‘Mummy, it’s awake time and it’s filled up!’ shouts Rufus as he runs into our bedroom on Christmas Day morning. He’s talking about his stocking. I don’t think he grasped what Father Christmas has to do with anything, so in his mind it somehow got ‘filled up’ and he loved it.
Loved it so much that the next morning ‘awake time’ came with disbelief that there wasn’t a full stocking hanging on his door.
As we look back on 2018, it feels like it has been a full time. Full of adventures, full of emotions, full of ups and downs, and full of the fun that comes with having two little boys. It’s also been full pelt, and so as we approached Christmas and the inevitable stop that comes with sitting, eating, chatting, occasionally walking – on repeat – with family – we were deep down tired.
We’re still tired – mainly emotionally and mentally – from all that’s happened over recent weeks, but we’re thankful for decisions made that mean we’re not speeding straight back into the fray of it all.
Giving the on-the-ground book action a wide berth for the moment means that we’ve also had space to reflect on, and even celebrate, that same fray. To be amazed at how the ministry in the States has been established, and is already being used by God. To love the ways in which God has kept us as it feels like we’ve been thrown from highs to lows and back again. To delight in the people we’ve had the privilege of spending time with along the way.
Christmas carols arrive early doors in our household, and so we’ve been listening to wonderful reminders of joyful ‘God with us’ truths for weeks. ‘O Holy Night’ has been amongst our most played, and I love the second verse as it begins:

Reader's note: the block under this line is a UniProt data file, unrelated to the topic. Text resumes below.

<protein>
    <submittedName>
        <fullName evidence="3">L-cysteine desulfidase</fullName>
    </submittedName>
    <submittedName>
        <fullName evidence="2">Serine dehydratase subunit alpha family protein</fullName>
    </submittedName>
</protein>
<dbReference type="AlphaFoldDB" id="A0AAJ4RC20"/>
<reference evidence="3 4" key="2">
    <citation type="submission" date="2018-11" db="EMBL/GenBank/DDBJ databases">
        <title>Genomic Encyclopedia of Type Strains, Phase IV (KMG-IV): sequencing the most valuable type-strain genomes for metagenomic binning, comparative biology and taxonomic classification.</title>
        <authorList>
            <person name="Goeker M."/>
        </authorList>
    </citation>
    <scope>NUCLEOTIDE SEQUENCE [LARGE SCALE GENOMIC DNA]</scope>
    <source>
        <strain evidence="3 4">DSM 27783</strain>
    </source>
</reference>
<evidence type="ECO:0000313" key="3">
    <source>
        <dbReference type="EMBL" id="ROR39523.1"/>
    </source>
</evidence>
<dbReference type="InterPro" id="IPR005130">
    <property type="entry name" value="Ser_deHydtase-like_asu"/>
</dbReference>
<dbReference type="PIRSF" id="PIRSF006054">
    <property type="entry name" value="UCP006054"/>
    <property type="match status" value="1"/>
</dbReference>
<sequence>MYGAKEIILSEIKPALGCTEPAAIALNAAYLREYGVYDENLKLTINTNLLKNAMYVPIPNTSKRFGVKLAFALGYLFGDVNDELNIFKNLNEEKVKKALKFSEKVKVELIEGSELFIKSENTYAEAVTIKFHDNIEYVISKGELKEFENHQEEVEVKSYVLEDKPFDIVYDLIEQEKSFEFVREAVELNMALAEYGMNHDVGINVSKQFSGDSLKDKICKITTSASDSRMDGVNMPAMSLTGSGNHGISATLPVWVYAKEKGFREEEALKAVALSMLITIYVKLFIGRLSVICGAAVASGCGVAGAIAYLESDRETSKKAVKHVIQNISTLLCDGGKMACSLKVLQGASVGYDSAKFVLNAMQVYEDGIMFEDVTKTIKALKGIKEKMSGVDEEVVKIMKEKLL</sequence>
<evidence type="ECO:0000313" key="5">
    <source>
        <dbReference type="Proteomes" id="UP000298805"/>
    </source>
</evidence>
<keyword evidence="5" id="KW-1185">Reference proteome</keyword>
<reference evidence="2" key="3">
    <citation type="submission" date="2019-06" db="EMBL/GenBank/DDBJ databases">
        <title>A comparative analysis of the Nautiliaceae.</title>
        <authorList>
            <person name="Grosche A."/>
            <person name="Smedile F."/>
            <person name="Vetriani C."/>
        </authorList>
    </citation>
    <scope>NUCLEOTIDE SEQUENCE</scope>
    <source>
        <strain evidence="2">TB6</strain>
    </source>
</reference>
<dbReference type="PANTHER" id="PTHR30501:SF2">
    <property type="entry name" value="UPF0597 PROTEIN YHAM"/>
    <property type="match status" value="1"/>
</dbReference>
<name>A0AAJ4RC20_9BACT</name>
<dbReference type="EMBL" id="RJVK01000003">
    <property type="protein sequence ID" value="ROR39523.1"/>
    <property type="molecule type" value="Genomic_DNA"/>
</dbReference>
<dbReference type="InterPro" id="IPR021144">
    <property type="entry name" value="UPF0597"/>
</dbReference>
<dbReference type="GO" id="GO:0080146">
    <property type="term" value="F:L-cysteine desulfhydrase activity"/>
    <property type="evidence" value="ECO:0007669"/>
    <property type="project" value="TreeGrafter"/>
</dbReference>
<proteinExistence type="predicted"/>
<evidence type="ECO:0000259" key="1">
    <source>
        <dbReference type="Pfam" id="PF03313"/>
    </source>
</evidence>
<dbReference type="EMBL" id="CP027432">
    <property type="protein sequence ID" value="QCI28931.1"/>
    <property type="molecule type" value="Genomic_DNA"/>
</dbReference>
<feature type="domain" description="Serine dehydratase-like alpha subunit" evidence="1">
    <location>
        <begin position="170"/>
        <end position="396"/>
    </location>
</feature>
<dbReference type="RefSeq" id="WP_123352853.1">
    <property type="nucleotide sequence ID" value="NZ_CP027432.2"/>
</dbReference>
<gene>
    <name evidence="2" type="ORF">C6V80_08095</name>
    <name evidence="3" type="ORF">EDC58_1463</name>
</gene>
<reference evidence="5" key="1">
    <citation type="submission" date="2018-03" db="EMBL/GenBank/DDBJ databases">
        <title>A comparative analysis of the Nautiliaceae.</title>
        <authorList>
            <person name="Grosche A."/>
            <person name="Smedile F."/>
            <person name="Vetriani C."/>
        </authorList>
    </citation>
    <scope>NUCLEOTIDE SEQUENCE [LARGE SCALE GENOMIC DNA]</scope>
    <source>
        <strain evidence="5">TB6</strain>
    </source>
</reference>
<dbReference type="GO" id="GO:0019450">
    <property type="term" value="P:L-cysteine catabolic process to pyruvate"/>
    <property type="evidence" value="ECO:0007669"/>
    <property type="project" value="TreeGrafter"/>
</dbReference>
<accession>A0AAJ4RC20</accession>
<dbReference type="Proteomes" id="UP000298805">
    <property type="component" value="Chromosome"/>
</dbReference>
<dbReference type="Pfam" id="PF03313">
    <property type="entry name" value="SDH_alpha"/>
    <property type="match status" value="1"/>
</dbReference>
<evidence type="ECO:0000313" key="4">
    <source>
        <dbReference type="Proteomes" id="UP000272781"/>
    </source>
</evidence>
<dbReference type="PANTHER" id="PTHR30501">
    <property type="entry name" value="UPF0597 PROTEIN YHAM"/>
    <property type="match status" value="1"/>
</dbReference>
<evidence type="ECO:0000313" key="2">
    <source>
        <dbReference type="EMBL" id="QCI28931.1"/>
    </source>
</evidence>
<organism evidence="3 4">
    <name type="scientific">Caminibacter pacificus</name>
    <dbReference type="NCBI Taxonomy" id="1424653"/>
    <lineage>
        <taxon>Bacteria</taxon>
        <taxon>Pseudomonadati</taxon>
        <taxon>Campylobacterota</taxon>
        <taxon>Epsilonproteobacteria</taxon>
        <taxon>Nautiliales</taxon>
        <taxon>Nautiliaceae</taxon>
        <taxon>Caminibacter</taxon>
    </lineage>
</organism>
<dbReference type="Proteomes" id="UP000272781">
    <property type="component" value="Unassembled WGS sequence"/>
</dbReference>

‘A thrill of hope the weary world rejoices
For yonder breaks a new glorious morn
Fall on your knees…’
Christmas allows us to feel that ‘thrill of hope’ as we love that the ‘new glorious morn’ is coming. Ultimately, the ‘new glorious’ creation. Because of Christ’s birth but all the more because of His death.
As we start 2019, it feels like we’re on hold as we await more visa possibilities and tentatively hope that we might get back to the States. Very tentative for fear of being crushed by further rejection.
Tentative hope is so different to that ‘thrill of hope’ anchored in certain, unchangeable things. We pray that while we wait on applications and attorneys and embassies, we would know how to wait fruitfully and purposefully for that ‘new glorious morn’.
It feels like we’re on hold, treading water even. But we know that God has good works and paths prepared for us whether they be in Lancashire, Yorkshire or even Illinois.